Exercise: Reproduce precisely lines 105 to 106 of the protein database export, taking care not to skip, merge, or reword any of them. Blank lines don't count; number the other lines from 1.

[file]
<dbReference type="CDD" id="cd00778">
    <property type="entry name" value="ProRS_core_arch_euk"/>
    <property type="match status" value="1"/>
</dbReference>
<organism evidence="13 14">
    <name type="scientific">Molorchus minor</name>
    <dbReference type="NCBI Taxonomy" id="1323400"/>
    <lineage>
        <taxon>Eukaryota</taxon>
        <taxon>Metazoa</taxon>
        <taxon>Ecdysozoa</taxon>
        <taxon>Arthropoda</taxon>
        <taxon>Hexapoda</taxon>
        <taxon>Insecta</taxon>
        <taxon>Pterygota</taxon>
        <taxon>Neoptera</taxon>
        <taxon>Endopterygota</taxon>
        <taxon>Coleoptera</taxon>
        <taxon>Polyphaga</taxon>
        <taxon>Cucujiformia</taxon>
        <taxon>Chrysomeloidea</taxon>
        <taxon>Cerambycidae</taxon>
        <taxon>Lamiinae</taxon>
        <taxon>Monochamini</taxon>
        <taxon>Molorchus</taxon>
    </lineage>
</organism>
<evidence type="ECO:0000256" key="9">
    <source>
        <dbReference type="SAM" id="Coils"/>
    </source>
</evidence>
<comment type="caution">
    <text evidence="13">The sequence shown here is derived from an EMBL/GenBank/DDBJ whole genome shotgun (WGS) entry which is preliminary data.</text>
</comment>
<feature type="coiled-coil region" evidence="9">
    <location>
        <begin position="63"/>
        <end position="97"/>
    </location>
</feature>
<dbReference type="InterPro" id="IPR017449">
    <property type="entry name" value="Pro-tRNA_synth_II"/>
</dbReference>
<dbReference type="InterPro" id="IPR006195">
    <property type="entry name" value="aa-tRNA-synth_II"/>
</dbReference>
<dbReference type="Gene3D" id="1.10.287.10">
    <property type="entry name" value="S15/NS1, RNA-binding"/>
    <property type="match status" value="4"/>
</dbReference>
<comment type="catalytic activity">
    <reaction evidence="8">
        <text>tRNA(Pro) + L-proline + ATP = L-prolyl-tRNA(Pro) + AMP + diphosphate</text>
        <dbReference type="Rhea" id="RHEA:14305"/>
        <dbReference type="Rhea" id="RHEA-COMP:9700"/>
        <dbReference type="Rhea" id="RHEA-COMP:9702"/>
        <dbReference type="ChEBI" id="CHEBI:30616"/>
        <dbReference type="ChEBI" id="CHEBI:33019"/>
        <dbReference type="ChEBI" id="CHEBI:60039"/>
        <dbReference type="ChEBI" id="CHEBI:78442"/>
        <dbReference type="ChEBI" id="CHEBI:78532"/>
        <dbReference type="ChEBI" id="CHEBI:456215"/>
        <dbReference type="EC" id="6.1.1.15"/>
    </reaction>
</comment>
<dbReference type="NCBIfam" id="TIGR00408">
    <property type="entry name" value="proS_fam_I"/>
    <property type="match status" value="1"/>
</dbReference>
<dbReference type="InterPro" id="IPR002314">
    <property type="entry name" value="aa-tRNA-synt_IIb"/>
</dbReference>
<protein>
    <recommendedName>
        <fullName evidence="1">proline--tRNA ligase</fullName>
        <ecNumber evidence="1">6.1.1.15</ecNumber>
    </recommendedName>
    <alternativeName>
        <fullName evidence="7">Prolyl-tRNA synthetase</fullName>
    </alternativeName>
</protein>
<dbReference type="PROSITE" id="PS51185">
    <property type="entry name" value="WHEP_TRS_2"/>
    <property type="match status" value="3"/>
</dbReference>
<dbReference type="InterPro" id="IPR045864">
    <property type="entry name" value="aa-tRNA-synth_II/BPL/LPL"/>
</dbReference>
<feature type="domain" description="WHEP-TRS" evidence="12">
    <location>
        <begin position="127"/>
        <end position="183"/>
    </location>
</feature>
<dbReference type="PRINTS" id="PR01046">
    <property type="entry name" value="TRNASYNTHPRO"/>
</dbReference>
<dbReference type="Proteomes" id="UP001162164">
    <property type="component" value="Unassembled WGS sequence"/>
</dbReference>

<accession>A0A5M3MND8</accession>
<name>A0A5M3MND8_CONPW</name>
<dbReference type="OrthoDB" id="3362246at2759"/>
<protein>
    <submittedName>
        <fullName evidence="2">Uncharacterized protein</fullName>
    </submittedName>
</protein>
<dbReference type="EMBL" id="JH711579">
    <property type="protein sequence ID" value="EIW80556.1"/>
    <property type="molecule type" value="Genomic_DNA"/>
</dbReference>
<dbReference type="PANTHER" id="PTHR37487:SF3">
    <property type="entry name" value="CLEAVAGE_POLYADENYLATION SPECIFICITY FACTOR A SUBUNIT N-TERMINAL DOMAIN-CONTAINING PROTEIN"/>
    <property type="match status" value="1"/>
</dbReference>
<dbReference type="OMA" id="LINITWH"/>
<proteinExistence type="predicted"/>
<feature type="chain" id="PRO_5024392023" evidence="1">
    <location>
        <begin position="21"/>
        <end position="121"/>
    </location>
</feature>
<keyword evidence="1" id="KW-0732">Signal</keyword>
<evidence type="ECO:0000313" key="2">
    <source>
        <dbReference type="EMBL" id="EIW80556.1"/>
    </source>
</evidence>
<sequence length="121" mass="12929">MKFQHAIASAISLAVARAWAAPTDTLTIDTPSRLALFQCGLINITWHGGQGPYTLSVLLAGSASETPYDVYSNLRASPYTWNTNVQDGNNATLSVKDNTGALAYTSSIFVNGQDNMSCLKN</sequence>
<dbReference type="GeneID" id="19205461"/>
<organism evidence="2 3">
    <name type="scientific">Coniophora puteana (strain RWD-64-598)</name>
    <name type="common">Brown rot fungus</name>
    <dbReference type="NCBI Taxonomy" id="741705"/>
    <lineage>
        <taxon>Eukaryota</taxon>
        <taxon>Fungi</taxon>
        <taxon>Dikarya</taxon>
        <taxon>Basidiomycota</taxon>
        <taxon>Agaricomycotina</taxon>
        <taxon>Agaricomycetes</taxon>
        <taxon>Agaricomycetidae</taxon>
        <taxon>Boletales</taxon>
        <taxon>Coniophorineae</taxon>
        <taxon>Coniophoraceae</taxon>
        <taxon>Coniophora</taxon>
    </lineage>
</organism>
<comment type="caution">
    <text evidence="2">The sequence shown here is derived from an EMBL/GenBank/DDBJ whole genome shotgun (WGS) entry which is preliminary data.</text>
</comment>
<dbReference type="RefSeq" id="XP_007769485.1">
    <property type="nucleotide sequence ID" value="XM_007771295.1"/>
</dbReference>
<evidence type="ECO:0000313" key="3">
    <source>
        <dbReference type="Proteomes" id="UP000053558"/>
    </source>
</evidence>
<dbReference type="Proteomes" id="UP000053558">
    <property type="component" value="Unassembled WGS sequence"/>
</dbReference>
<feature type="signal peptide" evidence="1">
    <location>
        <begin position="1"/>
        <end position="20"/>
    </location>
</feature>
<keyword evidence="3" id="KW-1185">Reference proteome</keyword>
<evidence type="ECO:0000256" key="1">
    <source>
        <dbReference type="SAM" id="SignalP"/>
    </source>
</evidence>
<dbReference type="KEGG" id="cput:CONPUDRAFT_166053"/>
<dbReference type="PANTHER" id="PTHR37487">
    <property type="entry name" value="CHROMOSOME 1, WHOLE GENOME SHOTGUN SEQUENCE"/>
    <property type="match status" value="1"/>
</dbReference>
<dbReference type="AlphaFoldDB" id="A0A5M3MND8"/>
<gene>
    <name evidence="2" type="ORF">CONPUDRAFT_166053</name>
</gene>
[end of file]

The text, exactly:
<protein>
    <submittedName>